'Strip Search Scanners': Germany Reconsiders Controversial Airport Security Measure
It's likely that a full-body scanner could have caught Northwest Flight 253's would-be terrorist. But the scanners which do a "digital strip search" are unpopular in Europe. Now Germany's interior minister has suggested the government in Berlin may reconsider the technology, and airports in the country could see the deployment of the controversial security measure by mid-2010.
A monitor at Amsterdam's Schiphol Airport displays the results of a full-body scan in a less invasive way.
The political fallout from Friday's attempted terror attack on Northwest Airlines Flight 253 from Amsterdam to Detroit continued on Wednesday. While American President Barack Obama criticized national security services for not spotting would-be terrorist Umar Farouk Abdulmutallab earlier, the debate in Europe has focused on airport security. After expressing initial opposition to controversial new security measures like what Germans are calling the "nacktscanner" or "naked scanner," some German politicians are now saying that full-body scanners may soon be installed in German airports as well.
The full-body scanner uses high frequency radio waves to produce an image of the human body. This means that anything hidden under clothes -- ceramic weapons or explosives for example -- is revealed. It also enables security officials with an alternative to pat-down body searches.
Still, the fact that the machines "see" underneath a passenger's clothes has led to concerns about intrusion on privacy and infringement of civil rights in both Europe and the United States. There have also been a slew of alarming descriptions of the security systems, like "striptease surveillance" and "digital strip search."
Terrorist Could Have Been Caught with Full-Body Scanner
It is highly likely that, had Abdulmutallab passed through such a scanner, the explosives he had moulded to his inner thigh would have been detected. And in fact, such scanners are already in use at Amsterdam's Schiphol Airport, where Abdulmutallab boarded the flight to Detroit. But as NRC Handelsblad reports Abdulmutallab never passed through Amsterdam customs because, as a transit passenger with a connecting flight, he technically never entered the Netherlands. He was simply subjected to another standard security check before boarding the flight to Detroit.
On Wednesday, the Dutch government announced at a press conference that within the next three weeks it would begin screening all US-bound passengers using full-body scanners. Debates over full-body scanners have simmered in the European Union for several years now. Although a pilot program is being tested by the Dutch government at Schiphol, the EU has been reluctant to permit mandatory use of the technology because it has the potential of taking nude images of passengers. Earlier this week, Schiphol spokesperson Mirjam Snoerwang told NRC Handelsblad, "European regulations tell us we can only put people through them (the full body scanners) on a voluntary basis. And objections have been raised with regards to privacy." Several airports in the United Kingdom also have full body scanners.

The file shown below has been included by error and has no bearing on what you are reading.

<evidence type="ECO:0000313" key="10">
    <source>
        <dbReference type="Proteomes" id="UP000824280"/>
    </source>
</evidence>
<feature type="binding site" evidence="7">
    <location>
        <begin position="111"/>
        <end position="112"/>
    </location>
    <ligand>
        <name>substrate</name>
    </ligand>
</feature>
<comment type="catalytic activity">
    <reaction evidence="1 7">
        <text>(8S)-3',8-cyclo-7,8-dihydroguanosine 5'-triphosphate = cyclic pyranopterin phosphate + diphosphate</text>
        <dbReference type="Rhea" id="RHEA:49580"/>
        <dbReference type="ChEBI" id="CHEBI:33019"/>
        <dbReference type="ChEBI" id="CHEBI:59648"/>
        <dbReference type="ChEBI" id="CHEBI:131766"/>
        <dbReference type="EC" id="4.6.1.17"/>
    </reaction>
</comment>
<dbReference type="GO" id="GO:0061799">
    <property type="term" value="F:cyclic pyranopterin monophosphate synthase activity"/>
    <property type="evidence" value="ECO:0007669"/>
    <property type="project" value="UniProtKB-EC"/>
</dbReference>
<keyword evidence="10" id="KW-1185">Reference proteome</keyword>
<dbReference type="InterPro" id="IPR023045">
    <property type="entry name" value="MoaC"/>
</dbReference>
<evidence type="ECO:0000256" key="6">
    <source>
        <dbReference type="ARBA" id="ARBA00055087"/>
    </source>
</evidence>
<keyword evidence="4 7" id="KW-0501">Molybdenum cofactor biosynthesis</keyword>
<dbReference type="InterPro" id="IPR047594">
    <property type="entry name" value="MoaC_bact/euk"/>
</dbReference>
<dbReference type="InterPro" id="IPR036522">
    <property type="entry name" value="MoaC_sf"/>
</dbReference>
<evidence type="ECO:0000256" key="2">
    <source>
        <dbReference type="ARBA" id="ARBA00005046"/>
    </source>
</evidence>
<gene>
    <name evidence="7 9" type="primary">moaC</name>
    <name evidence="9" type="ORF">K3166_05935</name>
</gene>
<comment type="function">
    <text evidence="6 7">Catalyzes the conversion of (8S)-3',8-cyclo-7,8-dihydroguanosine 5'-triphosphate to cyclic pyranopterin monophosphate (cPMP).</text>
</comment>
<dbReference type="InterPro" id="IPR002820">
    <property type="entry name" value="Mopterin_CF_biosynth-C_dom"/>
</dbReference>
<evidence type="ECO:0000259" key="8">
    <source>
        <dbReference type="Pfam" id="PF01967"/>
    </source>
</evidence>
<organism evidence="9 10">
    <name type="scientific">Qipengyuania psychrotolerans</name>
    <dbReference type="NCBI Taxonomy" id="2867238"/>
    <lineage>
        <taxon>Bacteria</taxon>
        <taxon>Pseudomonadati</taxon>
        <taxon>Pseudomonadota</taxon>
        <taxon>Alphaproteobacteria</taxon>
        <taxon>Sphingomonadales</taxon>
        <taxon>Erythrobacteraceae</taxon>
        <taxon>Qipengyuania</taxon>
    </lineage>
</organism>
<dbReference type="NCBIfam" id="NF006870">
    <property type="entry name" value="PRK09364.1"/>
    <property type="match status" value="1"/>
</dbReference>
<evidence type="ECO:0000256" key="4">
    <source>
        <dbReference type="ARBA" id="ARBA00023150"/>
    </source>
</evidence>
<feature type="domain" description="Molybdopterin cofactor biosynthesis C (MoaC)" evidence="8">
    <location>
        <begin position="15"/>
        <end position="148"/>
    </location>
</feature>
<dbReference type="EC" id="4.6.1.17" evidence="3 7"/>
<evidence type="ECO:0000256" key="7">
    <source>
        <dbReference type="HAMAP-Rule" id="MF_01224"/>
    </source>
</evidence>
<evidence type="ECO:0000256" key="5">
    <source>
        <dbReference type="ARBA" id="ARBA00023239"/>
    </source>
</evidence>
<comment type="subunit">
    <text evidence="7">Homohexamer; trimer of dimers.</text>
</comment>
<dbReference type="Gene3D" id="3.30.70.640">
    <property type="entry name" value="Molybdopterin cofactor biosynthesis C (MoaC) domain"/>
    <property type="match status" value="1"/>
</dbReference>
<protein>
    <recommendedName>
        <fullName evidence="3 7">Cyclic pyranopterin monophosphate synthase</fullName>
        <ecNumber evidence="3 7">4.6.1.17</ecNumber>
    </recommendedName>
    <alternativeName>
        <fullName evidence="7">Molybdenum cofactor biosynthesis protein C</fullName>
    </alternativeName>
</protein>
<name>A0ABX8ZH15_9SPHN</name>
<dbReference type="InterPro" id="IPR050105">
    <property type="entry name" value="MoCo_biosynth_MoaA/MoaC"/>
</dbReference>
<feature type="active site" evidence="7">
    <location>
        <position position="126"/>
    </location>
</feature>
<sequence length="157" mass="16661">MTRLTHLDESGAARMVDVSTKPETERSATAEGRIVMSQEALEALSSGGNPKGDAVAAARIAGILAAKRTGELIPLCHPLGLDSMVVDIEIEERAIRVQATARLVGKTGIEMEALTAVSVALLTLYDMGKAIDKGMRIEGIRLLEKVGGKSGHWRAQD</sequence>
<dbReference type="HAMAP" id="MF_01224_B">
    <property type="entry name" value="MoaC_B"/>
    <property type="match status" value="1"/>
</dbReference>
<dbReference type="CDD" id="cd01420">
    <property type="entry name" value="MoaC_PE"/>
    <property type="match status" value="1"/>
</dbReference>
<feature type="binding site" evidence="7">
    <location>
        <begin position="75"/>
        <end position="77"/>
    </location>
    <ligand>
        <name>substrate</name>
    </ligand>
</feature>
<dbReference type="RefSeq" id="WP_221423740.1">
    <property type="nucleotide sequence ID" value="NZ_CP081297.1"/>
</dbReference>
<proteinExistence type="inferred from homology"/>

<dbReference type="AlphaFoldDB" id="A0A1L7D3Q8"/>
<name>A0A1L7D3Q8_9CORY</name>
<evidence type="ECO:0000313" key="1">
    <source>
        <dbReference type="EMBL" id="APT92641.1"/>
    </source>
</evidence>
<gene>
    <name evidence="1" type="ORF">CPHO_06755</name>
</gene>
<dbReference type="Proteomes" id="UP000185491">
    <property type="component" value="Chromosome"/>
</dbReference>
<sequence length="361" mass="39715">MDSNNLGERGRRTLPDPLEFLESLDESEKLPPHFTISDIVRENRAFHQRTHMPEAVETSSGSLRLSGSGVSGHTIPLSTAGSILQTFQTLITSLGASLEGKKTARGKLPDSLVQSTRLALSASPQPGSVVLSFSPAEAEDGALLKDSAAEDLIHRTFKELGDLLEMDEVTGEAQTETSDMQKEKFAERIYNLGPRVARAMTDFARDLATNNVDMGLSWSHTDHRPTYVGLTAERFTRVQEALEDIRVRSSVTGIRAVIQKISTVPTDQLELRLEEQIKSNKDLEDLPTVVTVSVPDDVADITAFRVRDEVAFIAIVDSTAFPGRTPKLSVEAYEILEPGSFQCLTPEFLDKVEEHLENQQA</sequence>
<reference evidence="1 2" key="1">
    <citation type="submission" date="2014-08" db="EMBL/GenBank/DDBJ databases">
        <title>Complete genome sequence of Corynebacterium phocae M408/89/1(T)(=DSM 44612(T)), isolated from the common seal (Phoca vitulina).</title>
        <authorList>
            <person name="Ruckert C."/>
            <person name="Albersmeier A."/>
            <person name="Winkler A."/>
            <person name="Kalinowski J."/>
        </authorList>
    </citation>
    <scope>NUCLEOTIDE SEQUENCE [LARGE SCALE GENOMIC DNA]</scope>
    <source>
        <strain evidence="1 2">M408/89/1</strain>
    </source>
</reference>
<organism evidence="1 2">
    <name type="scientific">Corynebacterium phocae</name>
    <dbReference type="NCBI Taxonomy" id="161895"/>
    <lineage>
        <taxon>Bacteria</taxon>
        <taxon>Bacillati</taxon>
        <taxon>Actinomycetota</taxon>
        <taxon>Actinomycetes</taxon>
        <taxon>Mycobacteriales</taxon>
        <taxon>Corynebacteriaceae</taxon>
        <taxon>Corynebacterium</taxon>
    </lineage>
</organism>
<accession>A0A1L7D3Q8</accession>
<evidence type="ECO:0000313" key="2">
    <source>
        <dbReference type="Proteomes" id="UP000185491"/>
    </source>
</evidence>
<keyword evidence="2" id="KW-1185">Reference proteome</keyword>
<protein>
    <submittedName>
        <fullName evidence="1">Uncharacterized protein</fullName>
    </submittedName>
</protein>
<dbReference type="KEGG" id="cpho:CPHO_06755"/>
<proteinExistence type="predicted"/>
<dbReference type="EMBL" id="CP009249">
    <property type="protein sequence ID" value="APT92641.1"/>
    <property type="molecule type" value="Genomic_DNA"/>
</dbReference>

German Interior Minister Reconsiders Scanners
Germany doesn't have any and, as late as Monday, German politicians were still saying that they didn't think full-body scanners were necessary. Now, though, in an interview with the daily Süddeutsche Zeitung published on Wednesday, Interior Minister Thomas de Maizière, a conservative Christian Democrat and member of Chancellor Angela Merkel's cabinet, indicated he is more open to the full-body scanners than previously. The Interior Ministry is responsible for border security and for protecting the country against terrorism. De Maizière's predecessor, Wolfgang Schäuble of the CDU, had said that "we will have nothing to do with this nonsense." But asked whether the government was planning an about-turn on previous policies, de Maizière told the newspaper that the full-body scanners were actually being tested even back when Schäuble was quoted on the subject. "The so-called 'nonsense' had to do -- and still does -- with the technical options available at the time and with the resulting pictures which did not take into account personal rights," de Maizière said.